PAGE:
The Phoenician settlements in the western part of the island predate the arrival of Greek colonists.[2] From about 750 BC, the Greeks began to live in Sicily ( – Sikelia), establishing many significant settlements. The most important colony was in Syracuse; others grew up at Akragas, Selinunte, Gela, Himera and Zancle. The native Sicani and Sicel peoples became absorbed into the Hellenic culture with relative ease, and the area became part of Magna Graecia - along with the coasts of the south of the Italian peninsula, which the Greeks had also colonised. Sicily had very fertile soils, and the successful introduction of olives and grape vines fostered a great deal of profitable trading.[3] Greek culture significantly included Greek religion, and the settlers built many temples throughout Sicily, including several in the Valley of the Temples at Agrigento.

Politics on the island became intertwined with those of Greece; Syracuse became desired by the Athenians who set out on the Sicilian Expedition (415–413 BC) during the Peloponnesian War. Syracuse gained Sparta and Corinth as allies and, as a result, defeated the Athenian expedition. The victors destroyed the Athenian army and their ships, selling most of the survivors into slavery.

Greek Syracuse controlled eastern Sicily while Carthage controlled the West. The two cultures began to clash, leading to the Greek-Punic wars (between 580 and 265 BC). The Greek states had begun to make peace with the Roman Republic in 262 BC, and the Romans sought to annex Sicily as their republic's first province. Rome attacked Carthage's holdings in Sicily in the First Punic War (264 to 241 BC) and won, making Sicily the first Roman province outside of the Italian Peninsula by 242 BC.

In the Second Punic War (218 to 201 BC), the Carthaginians attempted to recapture Sicily. Some of the Greek cities on the island sided with the Carthaginians. Archimedes, who lived in Syracuse, helped the Carthaginians; Roman troops killed him after they invaded Syracuse in 213 BC. The Carthaginian attempt failed, and Rome was even more unrelenting in its annihilation of the invaders this time; Roman consul M. Valerian told the Roman Senate in 210 BC that "no Carthaginian remains in Sicily".

As the Roman Republic's granary, Sicily ranked as an important province, divided into two quaestorships: Syracuse to the east and Lilybaeum to the west.[2] Roman rule introduced the Latin language to the island, which underwent a slow process of latinisation but Sicily was remained largely Greek in a cultural sense and the Greek language did not become extinct on the island, facilitating its re-hellenisation under the Byzantines. The once prosperous and contented island went into sharp decline when Verres became governor of Sicily (73 to 71 BC). In 70 BC noted figure Cicero condemned the misgovernment of Verres in his oration In Verrem.

Various groups used the island as a power base at different times: slave insurgents occupied it during the First (135−132 BC) and Second (104−100 BC) Servile Wars, and Sextus Pompey had his headquarters there during the Sicilian revolt of 44 to 36 BC. Christianity first appeared in Sicily during the years following AD 200; between this time and AD 313, when Emperor Constantine the Great finally lifted the prohibition on Christianity, a significant number of Sicilians had become martyrs, including Agatha, Christina, Lucy, and Euplius.[4] Christianity grew rapidly in Sicily over the next two centuries. Sicily remained a Roman province for around 700 years.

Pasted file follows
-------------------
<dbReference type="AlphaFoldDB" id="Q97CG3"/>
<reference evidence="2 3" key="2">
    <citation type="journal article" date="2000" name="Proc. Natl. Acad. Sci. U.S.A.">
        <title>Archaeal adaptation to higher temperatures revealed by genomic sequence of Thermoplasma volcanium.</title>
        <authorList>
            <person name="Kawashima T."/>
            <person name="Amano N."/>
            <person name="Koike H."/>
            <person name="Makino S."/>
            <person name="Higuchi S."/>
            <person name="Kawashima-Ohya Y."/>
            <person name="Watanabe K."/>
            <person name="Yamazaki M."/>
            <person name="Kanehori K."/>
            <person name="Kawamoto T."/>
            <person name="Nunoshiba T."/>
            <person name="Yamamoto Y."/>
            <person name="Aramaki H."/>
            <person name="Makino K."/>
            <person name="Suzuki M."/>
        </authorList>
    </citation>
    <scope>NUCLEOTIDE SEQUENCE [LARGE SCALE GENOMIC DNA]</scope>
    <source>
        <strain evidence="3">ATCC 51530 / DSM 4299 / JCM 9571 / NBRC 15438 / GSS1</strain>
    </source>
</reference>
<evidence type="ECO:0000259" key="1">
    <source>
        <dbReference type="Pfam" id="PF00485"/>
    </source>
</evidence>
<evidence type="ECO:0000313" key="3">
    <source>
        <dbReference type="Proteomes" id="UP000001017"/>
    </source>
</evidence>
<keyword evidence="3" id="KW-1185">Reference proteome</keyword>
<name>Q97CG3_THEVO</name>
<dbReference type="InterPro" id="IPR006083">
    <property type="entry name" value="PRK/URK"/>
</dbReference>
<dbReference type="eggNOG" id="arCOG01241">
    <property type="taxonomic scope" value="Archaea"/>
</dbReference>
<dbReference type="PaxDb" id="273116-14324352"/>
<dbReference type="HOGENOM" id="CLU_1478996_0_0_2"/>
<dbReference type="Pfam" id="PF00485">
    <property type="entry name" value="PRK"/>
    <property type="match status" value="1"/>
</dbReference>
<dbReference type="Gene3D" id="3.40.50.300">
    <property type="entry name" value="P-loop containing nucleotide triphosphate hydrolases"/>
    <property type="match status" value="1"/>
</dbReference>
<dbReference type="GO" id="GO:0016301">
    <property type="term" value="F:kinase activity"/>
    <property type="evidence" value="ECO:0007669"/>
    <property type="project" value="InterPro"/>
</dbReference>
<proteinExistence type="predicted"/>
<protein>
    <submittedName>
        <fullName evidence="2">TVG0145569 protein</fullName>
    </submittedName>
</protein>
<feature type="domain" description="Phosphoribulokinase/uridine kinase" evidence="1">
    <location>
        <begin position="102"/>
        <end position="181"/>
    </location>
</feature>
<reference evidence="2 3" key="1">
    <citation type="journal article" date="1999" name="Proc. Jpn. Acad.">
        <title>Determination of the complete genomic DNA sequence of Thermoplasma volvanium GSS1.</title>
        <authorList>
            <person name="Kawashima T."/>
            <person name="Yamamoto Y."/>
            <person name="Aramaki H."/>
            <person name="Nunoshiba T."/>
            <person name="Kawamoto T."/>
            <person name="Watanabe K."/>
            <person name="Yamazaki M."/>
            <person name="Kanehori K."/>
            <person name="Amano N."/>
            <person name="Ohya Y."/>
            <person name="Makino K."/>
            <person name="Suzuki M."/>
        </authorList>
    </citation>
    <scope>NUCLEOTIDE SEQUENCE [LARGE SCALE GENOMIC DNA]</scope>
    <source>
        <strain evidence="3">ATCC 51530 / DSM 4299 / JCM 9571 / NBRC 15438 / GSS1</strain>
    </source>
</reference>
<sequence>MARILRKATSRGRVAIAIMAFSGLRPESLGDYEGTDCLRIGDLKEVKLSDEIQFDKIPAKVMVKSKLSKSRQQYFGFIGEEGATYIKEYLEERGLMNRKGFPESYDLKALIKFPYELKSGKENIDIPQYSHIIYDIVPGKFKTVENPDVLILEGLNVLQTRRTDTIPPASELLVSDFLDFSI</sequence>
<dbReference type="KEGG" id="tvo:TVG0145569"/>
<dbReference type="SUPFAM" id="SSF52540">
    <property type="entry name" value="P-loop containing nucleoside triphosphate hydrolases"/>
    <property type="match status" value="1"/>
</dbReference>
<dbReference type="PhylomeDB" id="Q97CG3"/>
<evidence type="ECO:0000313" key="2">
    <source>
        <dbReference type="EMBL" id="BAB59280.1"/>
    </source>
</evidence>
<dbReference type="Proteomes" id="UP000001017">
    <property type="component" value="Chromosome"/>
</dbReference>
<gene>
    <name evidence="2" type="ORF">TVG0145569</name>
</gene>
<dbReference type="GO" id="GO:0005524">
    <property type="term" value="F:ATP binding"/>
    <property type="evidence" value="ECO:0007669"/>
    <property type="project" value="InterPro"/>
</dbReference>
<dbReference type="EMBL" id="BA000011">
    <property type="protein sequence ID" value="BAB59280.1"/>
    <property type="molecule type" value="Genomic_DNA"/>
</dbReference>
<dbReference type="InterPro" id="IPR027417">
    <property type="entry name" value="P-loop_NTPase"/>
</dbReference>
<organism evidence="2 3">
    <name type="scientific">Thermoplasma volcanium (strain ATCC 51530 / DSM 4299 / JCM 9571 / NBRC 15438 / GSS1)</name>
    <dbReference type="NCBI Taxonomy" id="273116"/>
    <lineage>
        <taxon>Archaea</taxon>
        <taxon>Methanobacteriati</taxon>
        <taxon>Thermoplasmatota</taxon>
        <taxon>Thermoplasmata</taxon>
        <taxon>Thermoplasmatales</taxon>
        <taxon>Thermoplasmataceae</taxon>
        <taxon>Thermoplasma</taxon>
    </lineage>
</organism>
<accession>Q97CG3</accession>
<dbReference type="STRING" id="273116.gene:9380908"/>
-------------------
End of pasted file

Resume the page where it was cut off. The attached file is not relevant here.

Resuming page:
Germanic rule (469–535)

The Western Roman Empire began falling apart after the invasion of Vandals, Alans, and Sueves across the Rhine on the last day of 406. Eventually the Vandals, after roaming about western and southern Hispania (present-day Iberia) for 20 years, moved to North Africa in 429 and occupied Carthage in 439. The Franks moved south from present-day Belgium. The Visigoths moved west and eventually settled in Aquitaine in 418; the Burgundians settled in present-day Savoy in 443. The Vandals found themselves in a position to threaten Sicily - only 100 miles away from their North African bases.[5] After taking Carthage, the Vandals, personally led by King Gaiseric, laid siege to Palermo in 440 as the opening act in an attempt to wrest the island from Roman rule. The Vandals made another attempt to take the island one year after the 455 sack of Rome, at Agrigento, but were defeated decisively by Ricimir in a naval victory off Corsica in 456. The island remained under Roman rule until 469. The Vandals lost possession of the island 8 years later in 477 to the East Germanic tribe of the Ostrogoths, who then controlled Italy and Dalmatia.[5] The island was returned to the Ostrogoths by payment of tribute to their king Odoacer. He ruled Italy from 476 to 488 in the name of the Byzantine (Eastern Roman) Emperor. The Vandals kept a toehold in Lilybaeum, a port on the west coast. They lost this in 491 after making one last attempt to conquer the island from this port. The Ostrogothic conquest of Sicily (and of Italy as a whole) under Theodoric the Great began in 488. The Byzantine Emperor Zeno had appointed Theodoric as a military commander in Italy. The Goths were Germanic, but Theodoric fostered Roman culture and government and allowed freedom of religion. In 461 from the age of seven or eight until 17 or 18 Theodoric had become a Byzantine hostage; he resided in the great palace of Constantinople, was favored by Emperor Leo I and learned to read and write and do arithmetic.